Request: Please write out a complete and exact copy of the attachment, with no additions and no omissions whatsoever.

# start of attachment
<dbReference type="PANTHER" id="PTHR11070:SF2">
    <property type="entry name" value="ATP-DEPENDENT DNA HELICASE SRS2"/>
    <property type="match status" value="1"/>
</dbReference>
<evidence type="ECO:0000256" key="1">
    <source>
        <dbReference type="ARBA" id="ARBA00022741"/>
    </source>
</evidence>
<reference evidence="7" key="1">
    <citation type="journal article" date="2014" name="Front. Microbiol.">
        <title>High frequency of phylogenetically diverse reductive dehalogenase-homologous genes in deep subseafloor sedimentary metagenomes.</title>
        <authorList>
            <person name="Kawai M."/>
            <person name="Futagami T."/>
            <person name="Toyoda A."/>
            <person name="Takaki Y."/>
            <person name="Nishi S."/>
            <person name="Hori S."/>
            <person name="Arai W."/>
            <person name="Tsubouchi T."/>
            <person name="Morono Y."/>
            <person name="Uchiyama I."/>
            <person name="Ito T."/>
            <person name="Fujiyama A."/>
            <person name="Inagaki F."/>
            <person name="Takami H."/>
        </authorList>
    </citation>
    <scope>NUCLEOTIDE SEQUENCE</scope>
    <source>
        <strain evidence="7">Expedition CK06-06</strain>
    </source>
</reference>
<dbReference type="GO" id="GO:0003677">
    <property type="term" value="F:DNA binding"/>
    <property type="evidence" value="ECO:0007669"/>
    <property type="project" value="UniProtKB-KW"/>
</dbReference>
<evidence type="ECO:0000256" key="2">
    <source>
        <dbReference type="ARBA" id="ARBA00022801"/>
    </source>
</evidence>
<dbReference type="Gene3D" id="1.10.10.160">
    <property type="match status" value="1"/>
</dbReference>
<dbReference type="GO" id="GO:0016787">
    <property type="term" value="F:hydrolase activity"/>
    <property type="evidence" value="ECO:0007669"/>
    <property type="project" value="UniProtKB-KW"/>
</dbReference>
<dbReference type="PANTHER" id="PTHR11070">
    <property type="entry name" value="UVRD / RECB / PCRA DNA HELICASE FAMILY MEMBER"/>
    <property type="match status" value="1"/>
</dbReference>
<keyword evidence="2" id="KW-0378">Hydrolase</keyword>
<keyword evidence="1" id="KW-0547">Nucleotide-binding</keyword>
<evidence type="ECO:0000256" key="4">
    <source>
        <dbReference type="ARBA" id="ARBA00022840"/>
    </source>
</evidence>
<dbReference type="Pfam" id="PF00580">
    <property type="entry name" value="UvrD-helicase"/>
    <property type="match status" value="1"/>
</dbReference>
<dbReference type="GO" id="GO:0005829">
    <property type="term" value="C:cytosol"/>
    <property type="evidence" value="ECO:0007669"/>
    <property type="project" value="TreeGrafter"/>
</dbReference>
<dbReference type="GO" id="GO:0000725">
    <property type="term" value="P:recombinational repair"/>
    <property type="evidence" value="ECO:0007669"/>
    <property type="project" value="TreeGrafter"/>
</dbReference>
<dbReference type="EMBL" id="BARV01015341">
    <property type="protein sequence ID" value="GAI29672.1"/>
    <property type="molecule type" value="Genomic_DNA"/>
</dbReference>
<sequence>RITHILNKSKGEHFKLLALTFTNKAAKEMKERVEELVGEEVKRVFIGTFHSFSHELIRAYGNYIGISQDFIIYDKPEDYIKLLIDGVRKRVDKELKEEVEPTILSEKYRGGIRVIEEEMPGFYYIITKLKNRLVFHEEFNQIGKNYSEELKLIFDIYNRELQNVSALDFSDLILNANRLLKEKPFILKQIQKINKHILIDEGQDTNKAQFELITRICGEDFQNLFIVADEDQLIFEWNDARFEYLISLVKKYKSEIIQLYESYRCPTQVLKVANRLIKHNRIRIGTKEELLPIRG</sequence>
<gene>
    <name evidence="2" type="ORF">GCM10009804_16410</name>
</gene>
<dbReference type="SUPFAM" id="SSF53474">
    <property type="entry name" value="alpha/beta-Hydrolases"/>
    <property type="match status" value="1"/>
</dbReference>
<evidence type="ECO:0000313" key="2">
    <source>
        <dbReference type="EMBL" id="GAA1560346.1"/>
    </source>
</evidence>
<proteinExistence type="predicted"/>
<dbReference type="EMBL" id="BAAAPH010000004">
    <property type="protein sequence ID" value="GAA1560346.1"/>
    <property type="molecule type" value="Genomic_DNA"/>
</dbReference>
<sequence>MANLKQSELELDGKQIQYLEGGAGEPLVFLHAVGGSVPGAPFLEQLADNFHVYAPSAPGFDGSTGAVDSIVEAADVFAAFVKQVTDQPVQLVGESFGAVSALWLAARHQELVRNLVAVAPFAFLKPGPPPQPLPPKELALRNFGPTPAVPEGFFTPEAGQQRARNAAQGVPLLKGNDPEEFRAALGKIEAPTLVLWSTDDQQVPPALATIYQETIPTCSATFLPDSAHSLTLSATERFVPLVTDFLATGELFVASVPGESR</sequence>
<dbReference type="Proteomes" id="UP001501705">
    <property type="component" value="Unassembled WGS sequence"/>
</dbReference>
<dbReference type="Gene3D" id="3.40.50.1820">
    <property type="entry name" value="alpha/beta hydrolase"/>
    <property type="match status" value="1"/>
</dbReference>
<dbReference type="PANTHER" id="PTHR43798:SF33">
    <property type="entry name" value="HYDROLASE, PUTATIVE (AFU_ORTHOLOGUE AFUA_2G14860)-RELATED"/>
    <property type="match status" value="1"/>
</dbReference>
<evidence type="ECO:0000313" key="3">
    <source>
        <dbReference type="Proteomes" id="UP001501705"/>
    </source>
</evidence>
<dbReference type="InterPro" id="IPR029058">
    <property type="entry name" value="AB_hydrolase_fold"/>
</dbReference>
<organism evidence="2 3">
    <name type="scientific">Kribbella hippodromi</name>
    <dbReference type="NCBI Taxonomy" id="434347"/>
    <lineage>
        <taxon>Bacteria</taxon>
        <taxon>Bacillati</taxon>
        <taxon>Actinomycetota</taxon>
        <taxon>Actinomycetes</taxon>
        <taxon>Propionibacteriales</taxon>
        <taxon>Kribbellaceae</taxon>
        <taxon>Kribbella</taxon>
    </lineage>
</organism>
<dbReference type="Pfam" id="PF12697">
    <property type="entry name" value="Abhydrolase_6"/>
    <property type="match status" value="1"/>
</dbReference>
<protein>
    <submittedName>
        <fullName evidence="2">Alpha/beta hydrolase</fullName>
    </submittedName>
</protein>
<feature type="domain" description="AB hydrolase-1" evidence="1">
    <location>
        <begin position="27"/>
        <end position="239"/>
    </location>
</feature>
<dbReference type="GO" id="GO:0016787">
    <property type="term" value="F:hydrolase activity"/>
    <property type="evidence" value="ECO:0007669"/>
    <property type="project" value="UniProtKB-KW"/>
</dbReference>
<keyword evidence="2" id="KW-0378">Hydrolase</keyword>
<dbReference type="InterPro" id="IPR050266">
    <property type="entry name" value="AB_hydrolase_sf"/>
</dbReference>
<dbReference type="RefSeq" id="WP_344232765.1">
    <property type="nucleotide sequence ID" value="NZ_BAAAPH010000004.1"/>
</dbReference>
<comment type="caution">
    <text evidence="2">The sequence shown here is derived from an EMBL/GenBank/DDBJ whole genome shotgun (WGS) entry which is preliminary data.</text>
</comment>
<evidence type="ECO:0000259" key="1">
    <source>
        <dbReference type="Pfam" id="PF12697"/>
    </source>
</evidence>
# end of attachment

<dbReference type="PANTHER" id="PTHR11070:SF2">
    <property type="entry name" value="ATP-DEPENDENT DNA HELICASE SRS2"/>
    <property type="match status" value="1"/>
</dbReference>
<evidence type="ECO:0000256" key="1">
    <source>
        <dbReference type="ARBA" id="ARBA00022741"/>
    </source>
</evidence>
<reference evidence="7" key="1">
    <citation type="journal article" date="2014" name="Front. Microbiol.">
        <title>High frequency of phylogenetically diverse reductive dehalogenase-homologous genes in deep subseafloor sedimentary metagenomes.</title>
        <authorList>
            <person name="Kawai M."/>
            <person name="Futagami T."/>
            <person name="Toyoda A."/>
            <person name="Takaki Y."/>
            <person name="Nishi S."/>
            <person name="Hori S."/>
            <person name="Arai W."/>
            <person name="Tsubouchi T."/>
            <person name="Morono Y."/>
            <person name="Uchiyama I."/>
            <person name="Ito T."/>
            <person name="Fujiyama A."/>
            <person name="Inagaki F."/>
            <person name="Takami H."/>
        </authorList>
    </citation>
    <scope>NUCLEOTIDE SEQUENCE</scope>
    <source>
        <strain evidence="7">Expedition CK06-06</strain>
    </source>
</reference>
<dbReference type="GO" id="GO:0003677">
    <property type="term" value="F:DNA binding"/>
    <property type="evidence" value="ECO:0007669"/>
    <property type="project" value="UniProtKB-KW"/>
</dbReference>
<evidence type="ECO:0000256" key="2">
    <source>
        <dbReference type="ARBA" id="ARBA00022801"/>
    </source>
</evidence>
<dbReference type="Gene3D" id="1.10.10.160">
    <property type="match status" value="1"/>
</dbReference>
<dbReference type="GO" id="GO:0016787">
    <property type="term" value="F:hydrolase activity"/>
    <property type="evidence" value="ECO:0007669"/>
    <property type="project" value="UniProtKB-KW"/>
</dbReference>
<dbReference type="PANTHER" id="PTHR11070">
    <property type="entry name" value="UVRD / RECB / PCRA DNA HELICASE FAMILY MEMBER"/>
    <property type="match status" value="1"/>
</dbReference>
<keyword evidence="2" id="KW-0378">Hydrolase</keyword>
<keyword evidence="1" id="KW-0547">Nucleotide-binding</keyword>
<evidence type="ECO:0000256" key="4">
    <source>
        <dbReference type="ARBA" id="ARBA00022840"/>
    </source>
</evidence>
<dbReference type="Pfam" id="PF00580">
    <property type="entry name" value="UvrD-helicase"/>
    <property type="match status" value="1"/>
</dbReference>
<dbReference type="GO" id="GO:0005829">
    <property type="term" value="C:cytosol"/>
    <property type="evidence" value="ECO:0007669"/>
    <property type="project" value="TreeGrafter"/>
</dbReference>
<dbReference type="GO" id="GO:0000725">
    <property type="term" value="P:recombinational repair"/>
    <property type="evidence" value="ECO:0007669"/>
    <property type="project" value="TreeGrafter"/>
</dbReference>
<dbReference type="EMBL" id="BARV01015341">
    <property type="protein sequence ID" value="GAI29672.1"/>
    <property type="molecule type" value="Genomic_DNA"/>
</dbReference>
<sequence>RITHILNKSKGEHFKLLALTFTNKAAKEMKERVEELVGEEVKRVFIGTFHSFSHELIRAYGNYIGISQDFIIYDKPEDYIKLLIDGVRKRVDKELKEEVEPTILSEKYRGGIRVIEEEMPGFYYIITKLKNRLVFHEEFNQIGKNYSEELKLIFDIYNRELQNVSALDFSDLILNANRLLKEKPFILKQIQKINKHILIDEGQDTNKAQFELITRICGEDFQNLFIVADEDQLIFEWNDARFEYLISLVKKYKSEIIQLYESYRCPTQVLKVANRLIKHNRIRIGTKEELLPIRG</sequence>
<gene>
    <name evidence="2" type="ORF">GCM10009804_16410</name>
</gene>
<dbReference type="SUPFAM" id="SSF53474">
    <property type="entry name" value="alpha/beta-Hydrolases"/>
    <property type="match status" value="1"/>
</dbReference>
<evidence type="ECO:0000313" key="2">
    <source>
        <dbReference type="EMBL" id="GAA1560346.1"/>
    </source>
</evidence>
<proteinExistence type="predicted"/>
<dbReference type="EMBL" id="BAAAPH010000004">
    <property type="protein sequence ID" value="GAA1560346.1"/>
    <property type="molecule type" value="Genomic_DNA"/>
</dbReference>
<sequence>MANLKQSELELDGKQIQYLEGGAGEPLVFLHAVGGSVPGAPFLEQLADNFHVYAPSAPGFDGSTGAVDSIVEAADVFAAFVKQVTDQPVQLVGESFGAVSALWLAARHQELVRNLVAVAPFAFLKPGPPPQPLPPKELALRNFGPTPAVPEGFFTPEAGQQRARNAAQGVPLLKGNDPEEFRAALGKIEAPTLVLWSTDDQQVPPALATIYQETIPTCSATFLPDSAHSLTLSATERFVPLVTDFLATGELFVASVPGESR</sequence>
<dbReference type="Proteomes" id="UP001501705">
    <property type="component" value="Unassembled WGS sequence"/>
</dbReference>
<dbReference type="Gene3D" id="3.40.50.1820">
    <property type="entry name" value="alpha/beta hydrolase"/>
    <property type="match status" value="1"/>
</dbReference>
<dbReference type="PANTHER" id="PTHR43798:SF33">
    <property type="entry name" value="HYDROLASE, PUTATIVE (AFU_ORTHOLOGUE AFUA_2G14860)-RELATED"/>
    <property type="match status" value="1"/>
</dbReference>
<evidence type="ECO:0000313" key="3">
    <source>
        <dbReference type="Proteomes" id="UP001501705"/>
    </source>
</evidence>
<dbReference type="InterPro" id="IPR029058">
    <property type="entry name" value="AB_hydrolase_fold"/>
</dbReference>
<organism evidence="2 3">
    <name type="scientific">Kribbella hippodromi</name>
    <dbReference type="NCBI Taxonomy" id="434347"/>
    <lineage>
        <taxon>Bacteria</taxon>
        <taxon>Bacillati</taxon>
        <taxon>Actinomycetota</taxon>
        <taxon>Actinomycetes</taxon>
        <taxon>Propionibacteriales</taxon>
        <taxon>Kribbellaceae</taxon>
        <taxon>Kribbella</taxon>
    </lineage>
</organism>
<dbReference type="Pfam" id="PF12697">
    <property type="entry name" value="Abhydrolase_6"/>
    <property type="match status" value="1"/>
</dbReference>
<protein>
    <submittedName>
        <fullName evidence="2">Alpha/beta hydrolase</fullName>
    </submittedName>
</protein>
<feature type="domain" description="AB hydrolase-1" evidence="1">
    <location>
        <begin position="27"/>
        <end position="239"/>
    </location>
</feature>
<dbReference type="GO" id="GO:0016787">
    <property type="term" value="F:hydrolase activity"/>
    <property type="evidence" value="ECO:0007669"/>
    <property type="project" value="UniProtKB-KW"/>
</dbReference>
<keyword evidence="2" id="KW-0378">Hydrolase</keyword>
<dbReference type="InterPro" id="IPR050266">
    <property type="entry name" value="AB_hydrolase_sf"/>
</dbReference>
<dbReference type="RefSeq" id="WP_344232765.1">
    <property type="nucleotide sequence ID" value="NZ_BAAAPH010000004.1"/>
</dbReference>
<comment type="caution">
    <text evidence="2">The sequence shown here is derived from an EMBL/GenBank/DDBJ whole genome shotgun (WGS) entry which is preliminary data.</text>
</comment>
<evidence type="ECO:0000259" key="1">
    <source>
        <dbReference type="Pfam" id="PF12697"/>
    </source>
</evidence>